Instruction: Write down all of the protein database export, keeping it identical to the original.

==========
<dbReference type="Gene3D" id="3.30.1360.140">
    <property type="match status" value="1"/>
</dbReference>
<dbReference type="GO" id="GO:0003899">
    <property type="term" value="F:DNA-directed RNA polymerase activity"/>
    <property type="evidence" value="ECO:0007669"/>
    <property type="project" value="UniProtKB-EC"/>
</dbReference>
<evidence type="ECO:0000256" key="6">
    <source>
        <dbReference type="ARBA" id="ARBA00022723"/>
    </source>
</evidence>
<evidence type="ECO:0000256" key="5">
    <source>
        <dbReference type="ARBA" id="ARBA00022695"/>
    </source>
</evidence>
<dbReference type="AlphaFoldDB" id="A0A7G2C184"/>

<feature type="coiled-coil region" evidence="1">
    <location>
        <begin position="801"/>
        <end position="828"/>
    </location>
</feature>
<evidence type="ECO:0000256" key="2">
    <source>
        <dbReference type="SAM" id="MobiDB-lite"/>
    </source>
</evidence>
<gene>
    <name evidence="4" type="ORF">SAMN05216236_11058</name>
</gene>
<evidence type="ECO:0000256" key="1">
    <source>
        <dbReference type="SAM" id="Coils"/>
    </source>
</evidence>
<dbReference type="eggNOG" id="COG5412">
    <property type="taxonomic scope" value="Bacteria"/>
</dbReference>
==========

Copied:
<dbReference type="Gene3D" id="3.30.1360.140">
    <property type="match status" value="1"/>
</dbReference>
<dbReference type="GO" id="GO:0003899">
    <property type="term" value="F:DNA-directed RNA polymerase activity"/>
    <property type="evidence" value="ECO:0007669"/>
    <property type="project" value="UniProtKB-EC"/>
</dbReference>
<evidence type="ECO:0000256" key="6">
    <source>
        <dbReference type="ARBA" id="ARBA00022723"/>
    </source>
</evidence>
<evidence type="ECO:0000256" key="5">
    <source>
        <dbReference type="ARBA" id="ARBA00022695"/>
    </source>
</evidence>
<dbReference type="AlphaFoldDB" id="A0A7G2C184"/>

<feature type="coiled-coil region" evidence="1">
    <location>
        <begin position="801"/>
        <end position="828"/>
    </location>
</feature>
<evidence type="ECO:0000256" key="2">
    <source>
        <dbReference type="SAM" id="MobiDB-lite"/>
    </source>
</evidence>
<gene>
    <name evidence="4" type="ORF">SAMN05216236_11058</name>
</gene>
<evidence type="ECO:0000256" key="1">
    <source>
        <dbReference type="SAM" id="Coils"/>
    </source>
</evidence>
<dbReference type="eggNOG" id="COG5412">
    <property type="taxonomic scope" value="Bacteria"/>
</dbReference>